Caution: There are some minor adult themes in this one.
I love Guy Ritchie films. My favorites are Lock, Stock and Two Smoking Barrels and Snatch. Both of these involve some kind of con, danger and lots of action. They’re fast paced. While I like these aspects in my movies, they strike a little closer to home because they remind me of some time I spent in London, a place where cons and fast money seem to run through the streets.
As the millennium was coming to a close in 1999, my friend Chad (aka The Chad) and I were going off to India to celebrate the change. (Please keep all technical references to the actual millennium date to yourself, nobody started counting our calendar at 0 or 1.) My wife Saum had already arrived there several months earlier with two other friends, they were leaving, we were coming. Our flight left Minneapolis around 4 am, which meant we stayed up and left for the airport around 2 after a long day of packing and preparing. The first flight went alright.
When we arrived in Chicago, we had a 2 hour layover with American Airlines. Waiting at our next gate, our flight to London became delayed – and delayed – and delayed. Seasoned traveler that I am, when the crew stepped off the jet-way, I was first in line to rebook. “Sir, the flight hasn’t been cancelled yet,” the agent said, “it’s about to be,” I replied; then came the announcement as I stood before him.
The agent offered to rebook us by flying us to New York, take a bus from one New York airport to another, and fly out from there. I asked when the next one out of Chicago was: 12 hours. When do they both arrive? Same time. I opted to wait at O’Hare. As the day wore on and we waited, JFK had a fire in the airport that closed the terminal (the one we would have flown out of). All those passengers were stranded again. We made the right choice. I called my friends we were staying with to let them know we’d be half a day late.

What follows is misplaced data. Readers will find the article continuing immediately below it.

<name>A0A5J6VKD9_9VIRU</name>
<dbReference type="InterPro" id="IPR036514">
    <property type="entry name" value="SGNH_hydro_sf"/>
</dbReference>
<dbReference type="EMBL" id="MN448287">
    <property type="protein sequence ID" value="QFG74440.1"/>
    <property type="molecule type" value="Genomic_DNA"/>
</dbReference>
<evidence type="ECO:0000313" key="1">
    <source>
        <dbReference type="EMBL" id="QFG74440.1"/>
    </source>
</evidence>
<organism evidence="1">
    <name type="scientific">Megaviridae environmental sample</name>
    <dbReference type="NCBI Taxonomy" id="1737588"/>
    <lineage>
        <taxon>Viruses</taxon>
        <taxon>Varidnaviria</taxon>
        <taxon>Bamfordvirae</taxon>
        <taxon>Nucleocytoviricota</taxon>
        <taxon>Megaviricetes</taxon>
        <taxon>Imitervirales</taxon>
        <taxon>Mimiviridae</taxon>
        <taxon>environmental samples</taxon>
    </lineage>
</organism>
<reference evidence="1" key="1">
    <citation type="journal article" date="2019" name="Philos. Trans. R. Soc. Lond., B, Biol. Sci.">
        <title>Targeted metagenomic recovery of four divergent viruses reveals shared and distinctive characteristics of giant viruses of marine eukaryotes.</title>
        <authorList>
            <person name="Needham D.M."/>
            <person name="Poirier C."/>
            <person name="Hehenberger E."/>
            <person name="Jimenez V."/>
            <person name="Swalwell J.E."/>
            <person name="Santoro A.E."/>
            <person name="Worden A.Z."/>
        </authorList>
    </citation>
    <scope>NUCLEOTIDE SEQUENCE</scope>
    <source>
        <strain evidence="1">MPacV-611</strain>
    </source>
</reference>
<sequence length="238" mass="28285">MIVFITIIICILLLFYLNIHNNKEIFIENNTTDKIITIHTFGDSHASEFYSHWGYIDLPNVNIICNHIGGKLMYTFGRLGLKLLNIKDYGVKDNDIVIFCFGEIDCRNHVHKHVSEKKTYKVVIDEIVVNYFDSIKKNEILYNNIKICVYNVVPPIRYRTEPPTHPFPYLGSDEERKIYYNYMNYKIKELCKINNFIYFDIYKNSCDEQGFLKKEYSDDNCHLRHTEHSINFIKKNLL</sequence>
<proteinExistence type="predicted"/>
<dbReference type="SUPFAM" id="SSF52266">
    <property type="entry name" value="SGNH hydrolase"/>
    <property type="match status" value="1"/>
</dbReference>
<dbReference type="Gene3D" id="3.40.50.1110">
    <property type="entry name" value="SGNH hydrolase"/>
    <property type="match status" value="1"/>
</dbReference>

If you’ve never travelled trans-Atlantic before, drinks are free. Like Dennis Farina’s character Avi in Snatch, we tied one on. Another nine hours later, we arrived in London. After tube, train and walking we made it to our friend’s house and were greeted to a traditional English breakfast – it didn’t go well with the sourness in our stomachs.
I have never been to London before; Chad had been here for a summer a few years back for a theatre internship. We wander like a bunch of tourists (think Shawn of the Dead). Day stretches onto evening, and that’s when we have the brilliant idea of going to a strip club.
Chad’s been telling me about these legendary clubs. We set out our search: in Soho. The streets in London aren’t like American ones all straight and proper like someone put a ruler down, they wind and curve, meet at star-like intersections. It’s easy to get discombobulated. Add to that an utter and complete lack of proper sleep and now you can begin to understand how we feel: tired, disoriented, freshly over a hangover and in a new part of the world. After scoping out two or three places, we decide on the one that looks like we can afford it, it has a moderate line to get in.